Charming Sadie Frost
Published: 7 June, 2012
by PAVAN AMARA
Touched... Life a Virgin is funny, excellently written by Zoe Lewis, and a charming performance by Sadie Frost brings it to life.
Frost is Lesley, the daughter of a socialist, feminist mother who never does the cleaning, and lives her life in a northern town with, frankly, not a lot going on.
Teen Les becomes Madonna obssessed, partly out of boredom and partly because her early sexuality responds to the Queen of Pop’s sex-laden music videos.
She is desperate to lose the weight of her lumbering virginity, and Madonna’s done it, not once but lots of times, and so becomes something of an idol for the uncertain, still-a-virgin school girl.
You can’t help but laugh as Frost brings the teen Lesley’s life into an equally mundane and hilarious portrayal mirroring the majority of drab teenage let-downs – the entirely disappointing first time sex, heart-stopping pregnancy scares following, and the first boyfriend who’s not the most scintillating conversationalist in the world, but who does provide some comfort.
And then onward, to 30-something Lesley, all shagged out, “hanging out” with 17-year-olds for company, and desperate for a child of her own, mightily washed out and looking for some form of something stable.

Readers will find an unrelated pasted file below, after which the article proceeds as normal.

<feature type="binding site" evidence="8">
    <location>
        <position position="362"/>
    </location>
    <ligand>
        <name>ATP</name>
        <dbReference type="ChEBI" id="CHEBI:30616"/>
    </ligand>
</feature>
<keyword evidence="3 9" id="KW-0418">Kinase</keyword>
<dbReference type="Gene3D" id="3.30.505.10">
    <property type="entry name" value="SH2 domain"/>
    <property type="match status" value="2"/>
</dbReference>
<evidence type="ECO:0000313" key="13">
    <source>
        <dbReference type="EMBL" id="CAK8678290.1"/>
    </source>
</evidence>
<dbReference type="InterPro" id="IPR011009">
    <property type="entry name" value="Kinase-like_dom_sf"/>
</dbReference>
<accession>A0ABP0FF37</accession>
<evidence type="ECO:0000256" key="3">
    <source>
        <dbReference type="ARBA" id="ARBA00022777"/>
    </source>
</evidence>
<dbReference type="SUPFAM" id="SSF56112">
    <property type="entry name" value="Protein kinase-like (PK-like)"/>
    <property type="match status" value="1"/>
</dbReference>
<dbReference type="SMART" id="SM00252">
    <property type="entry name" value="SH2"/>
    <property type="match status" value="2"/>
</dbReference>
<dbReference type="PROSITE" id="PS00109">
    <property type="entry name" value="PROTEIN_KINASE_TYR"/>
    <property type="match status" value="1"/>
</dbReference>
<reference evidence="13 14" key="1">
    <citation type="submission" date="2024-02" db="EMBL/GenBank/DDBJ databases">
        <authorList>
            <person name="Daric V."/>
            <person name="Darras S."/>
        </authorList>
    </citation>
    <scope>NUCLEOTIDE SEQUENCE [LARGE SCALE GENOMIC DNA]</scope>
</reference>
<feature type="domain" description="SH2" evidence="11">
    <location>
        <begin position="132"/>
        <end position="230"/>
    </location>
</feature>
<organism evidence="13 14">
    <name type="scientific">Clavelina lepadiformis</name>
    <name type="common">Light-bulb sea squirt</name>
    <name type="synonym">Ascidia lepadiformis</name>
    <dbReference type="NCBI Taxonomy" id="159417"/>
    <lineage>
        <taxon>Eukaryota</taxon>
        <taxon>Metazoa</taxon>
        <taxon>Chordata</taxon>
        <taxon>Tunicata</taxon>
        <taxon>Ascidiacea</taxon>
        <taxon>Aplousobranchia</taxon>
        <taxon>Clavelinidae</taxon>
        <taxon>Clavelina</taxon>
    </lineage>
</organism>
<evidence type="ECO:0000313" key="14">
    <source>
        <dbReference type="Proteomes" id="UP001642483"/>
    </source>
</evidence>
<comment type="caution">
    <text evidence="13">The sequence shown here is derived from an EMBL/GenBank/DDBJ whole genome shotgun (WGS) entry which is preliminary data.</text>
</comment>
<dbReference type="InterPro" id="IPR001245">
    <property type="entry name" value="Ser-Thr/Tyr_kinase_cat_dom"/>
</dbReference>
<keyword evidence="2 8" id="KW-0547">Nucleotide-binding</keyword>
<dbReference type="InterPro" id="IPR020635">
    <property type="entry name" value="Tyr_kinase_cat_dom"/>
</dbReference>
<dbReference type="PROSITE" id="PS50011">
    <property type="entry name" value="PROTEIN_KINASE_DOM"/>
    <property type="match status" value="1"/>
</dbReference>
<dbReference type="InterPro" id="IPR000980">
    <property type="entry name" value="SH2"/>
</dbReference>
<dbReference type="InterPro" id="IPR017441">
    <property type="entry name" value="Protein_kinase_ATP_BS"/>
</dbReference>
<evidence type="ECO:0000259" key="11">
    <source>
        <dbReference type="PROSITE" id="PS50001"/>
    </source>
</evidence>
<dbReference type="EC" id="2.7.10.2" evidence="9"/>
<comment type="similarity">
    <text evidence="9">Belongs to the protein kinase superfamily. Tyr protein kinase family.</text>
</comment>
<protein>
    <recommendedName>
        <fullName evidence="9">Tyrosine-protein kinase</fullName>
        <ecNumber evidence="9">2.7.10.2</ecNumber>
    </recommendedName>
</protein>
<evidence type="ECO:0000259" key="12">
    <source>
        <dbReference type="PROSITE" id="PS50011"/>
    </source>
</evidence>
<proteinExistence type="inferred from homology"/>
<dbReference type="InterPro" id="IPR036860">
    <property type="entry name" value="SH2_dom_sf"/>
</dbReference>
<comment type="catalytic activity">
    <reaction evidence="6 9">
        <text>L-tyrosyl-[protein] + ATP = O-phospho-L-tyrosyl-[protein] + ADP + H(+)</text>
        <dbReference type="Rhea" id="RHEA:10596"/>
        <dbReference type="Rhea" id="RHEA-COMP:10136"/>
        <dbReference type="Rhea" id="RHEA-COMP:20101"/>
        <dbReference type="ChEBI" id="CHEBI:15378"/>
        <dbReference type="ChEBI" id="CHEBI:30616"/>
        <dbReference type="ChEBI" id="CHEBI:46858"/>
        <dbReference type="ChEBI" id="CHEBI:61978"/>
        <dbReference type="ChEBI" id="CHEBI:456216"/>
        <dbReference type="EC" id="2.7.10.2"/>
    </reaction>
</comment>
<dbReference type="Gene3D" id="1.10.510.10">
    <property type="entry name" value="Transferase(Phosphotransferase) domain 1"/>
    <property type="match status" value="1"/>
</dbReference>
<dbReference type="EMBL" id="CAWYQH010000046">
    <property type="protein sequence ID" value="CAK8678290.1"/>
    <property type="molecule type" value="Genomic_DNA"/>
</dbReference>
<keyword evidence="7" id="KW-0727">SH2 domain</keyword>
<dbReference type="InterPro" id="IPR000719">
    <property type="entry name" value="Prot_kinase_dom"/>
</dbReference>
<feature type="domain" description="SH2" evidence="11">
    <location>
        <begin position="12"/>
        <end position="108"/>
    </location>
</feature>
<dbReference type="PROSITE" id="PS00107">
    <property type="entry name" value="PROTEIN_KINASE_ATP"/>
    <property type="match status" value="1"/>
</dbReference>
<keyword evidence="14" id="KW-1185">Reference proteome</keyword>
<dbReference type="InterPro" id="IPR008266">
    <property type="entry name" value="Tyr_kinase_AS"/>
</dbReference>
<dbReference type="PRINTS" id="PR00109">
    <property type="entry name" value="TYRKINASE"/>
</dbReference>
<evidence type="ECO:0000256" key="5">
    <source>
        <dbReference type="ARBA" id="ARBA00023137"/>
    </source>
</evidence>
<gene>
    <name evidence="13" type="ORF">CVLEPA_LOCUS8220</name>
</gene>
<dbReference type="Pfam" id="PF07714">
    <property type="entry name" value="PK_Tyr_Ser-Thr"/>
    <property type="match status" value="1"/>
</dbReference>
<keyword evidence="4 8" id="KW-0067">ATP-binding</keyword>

The production is an hour long, and Frost moves around the space through Manchester, Camden, and New York City, and from the 1980s to 2001, but not necessarily in that order.
That’s the confusing part, it would work a lot better if it didn’t jump around from a 15-year-old Lesley to a 30-some thing and back again within 10 minutes.
And Frost’s location in the production needs to be slightly better thought out, as there were instances where large swathes of the audience couldn’t see her.
Madonna’s back catalogue is merrily sung between scenes by a glitzy David Wickenden of Four Poofs and a Piano fame.
This play is made for a great girls’ night out, but males and females in the audience enjoyed in equal proportions.
Until June 9
020 7478 0100